Literary roundup: Re-enacting massacres and monkeys with paintbrushes

“Under communism the basic building material was greyness. That’s what we all remember. Even those of us who have forgotten everything else. Communism was grey – this truism has poisoned our minds. And so, after our heroic liberation, our first reaction was to rush to a paint shop. And that’s what my country looks like now: as if a monkey had played around with a paintbrush,”

–          Andrzej Stasiuk from an article in Tygodnik Powszechny by way of Slovakia’s Salon Central European Forum (scroll down to read Stasiuk’s concluding words).

Taking dictation from Jerzy Pilch

An earlier issue of that same magazine has an account (scroll down) by the author of A Thousand Peaceful Cities and My First Suicide, Jerzy Pilch of his struggle with Parkinson’s disease. Besides all the practical obstacles there is the fact that he can’t write and so has turned to dictation, an option he had previously imagined would be reserved for his deathbed. The (summarized) article ends with a hilarious account of the responses the “one-time womanizer” Pilch gets from the women he asks to dictate for him, ranging from “Is this your latest trick? Pathetic” to “I couldn’t bear to read your drivel, and now I’m supposed to type it up?” to “I didn’t know you’re a writer.”

Bonus article on same page: Don’t miss poet Jacek Dehnel on the historical re-enactment being carried out in Southeastern Poland of the 1943 Volyn Massacre “of the local Polish (as well as Jewish, Russian and Czech) population by Ukrainian nationalists.” Advertised as the “Massacre Reconstruction” it is the clearest reminder possible that it isn’t only those who don’t remember the past who are condemned to repeat it but also those who remember it. This doesn’t leave us many alternatives, does it?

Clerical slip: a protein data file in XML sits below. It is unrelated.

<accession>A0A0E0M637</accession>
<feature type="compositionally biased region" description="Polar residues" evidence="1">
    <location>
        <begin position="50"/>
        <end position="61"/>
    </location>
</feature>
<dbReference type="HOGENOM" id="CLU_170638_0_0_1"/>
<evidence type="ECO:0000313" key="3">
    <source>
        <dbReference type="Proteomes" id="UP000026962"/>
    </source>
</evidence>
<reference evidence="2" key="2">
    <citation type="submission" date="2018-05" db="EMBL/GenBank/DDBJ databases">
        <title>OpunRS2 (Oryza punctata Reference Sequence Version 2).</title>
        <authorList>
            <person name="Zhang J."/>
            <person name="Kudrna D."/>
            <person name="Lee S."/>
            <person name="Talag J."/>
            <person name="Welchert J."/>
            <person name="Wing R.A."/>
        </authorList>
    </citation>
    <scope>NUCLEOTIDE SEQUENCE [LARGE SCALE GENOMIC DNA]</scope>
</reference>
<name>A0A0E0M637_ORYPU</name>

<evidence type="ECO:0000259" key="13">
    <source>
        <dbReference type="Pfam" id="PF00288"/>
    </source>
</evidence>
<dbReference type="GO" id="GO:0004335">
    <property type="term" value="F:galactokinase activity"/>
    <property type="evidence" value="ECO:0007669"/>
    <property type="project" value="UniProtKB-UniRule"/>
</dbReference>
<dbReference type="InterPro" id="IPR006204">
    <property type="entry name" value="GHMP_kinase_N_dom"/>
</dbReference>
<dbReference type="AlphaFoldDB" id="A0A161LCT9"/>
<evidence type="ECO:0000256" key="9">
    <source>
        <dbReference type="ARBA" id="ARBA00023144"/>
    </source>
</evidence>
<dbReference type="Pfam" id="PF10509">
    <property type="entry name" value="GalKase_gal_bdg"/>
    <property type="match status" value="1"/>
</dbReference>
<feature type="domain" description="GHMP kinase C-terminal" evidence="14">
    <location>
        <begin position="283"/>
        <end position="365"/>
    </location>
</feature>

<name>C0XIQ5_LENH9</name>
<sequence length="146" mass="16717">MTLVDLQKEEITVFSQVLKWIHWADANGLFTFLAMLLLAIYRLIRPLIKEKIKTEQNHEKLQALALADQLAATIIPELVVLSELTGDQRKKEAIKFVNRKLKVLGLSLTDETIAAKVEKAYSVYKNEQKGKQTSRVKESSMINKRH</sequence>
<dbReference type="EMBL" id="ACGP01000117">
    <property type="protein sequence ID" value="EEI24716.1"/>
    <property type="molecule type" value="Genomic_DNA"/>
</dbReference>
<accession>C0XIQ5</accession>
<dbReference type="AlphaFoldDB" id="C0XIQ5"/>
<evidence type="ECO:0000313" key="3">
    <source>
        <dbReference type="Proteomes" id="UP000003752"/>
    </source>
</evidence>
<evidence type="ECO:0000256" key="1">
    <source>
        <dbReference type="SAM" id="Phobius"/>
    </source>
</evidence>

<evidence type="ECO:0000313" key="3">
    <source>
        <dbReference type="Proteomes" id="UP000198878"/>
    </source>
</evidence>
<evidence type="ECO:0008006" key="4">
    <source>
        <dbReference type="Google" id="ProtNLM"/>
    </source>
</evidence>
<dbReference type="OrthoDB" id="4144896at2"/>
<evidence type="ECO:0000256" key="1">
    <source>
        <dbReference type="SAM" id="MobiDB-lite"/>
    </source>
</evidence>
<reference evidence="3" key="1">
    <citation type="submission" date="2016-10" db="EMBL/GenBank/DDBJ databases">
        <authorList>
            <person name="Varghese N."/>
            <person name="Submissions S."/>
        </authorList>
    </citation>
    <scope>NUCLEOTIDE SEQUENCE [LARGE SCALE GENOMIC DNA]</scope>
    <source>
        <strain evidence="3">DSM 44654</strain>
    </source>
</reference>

Saving Kafka from the Kafkaesque

At the New Republic there is a review of Holocaust historian Saul Friedländer’s reassessment of Kafka’s letters and diaries Franz Kafka: The Poet of Shame and Guilt. Reviewer William Giraldi is upfront that the “autopsy of a writer’s personal papers is normally a tedious endeavor” but makes a good case that Friedländer, in identifying Kafka’s torment as primarily sexual, has contributed something new to the “hulking alps” of Kafka studies.


Photos – A very long communist-era apartment building in Prague’s Jižní Město (South Town) both before being painted (2006) and after (2008) – photo by Ondrej Konicek/wikimedia commons

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Categories: Magazines


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  1. Literary roundup: Budapest bookfest, Polish crime writing and a literary fabrication | literalab - 17/04/2013

    […] We usually think of the communist past as gray and featureless, and the present as more colorful (for example) but the building names of the festival location puts paid to this idea. What today is called […]

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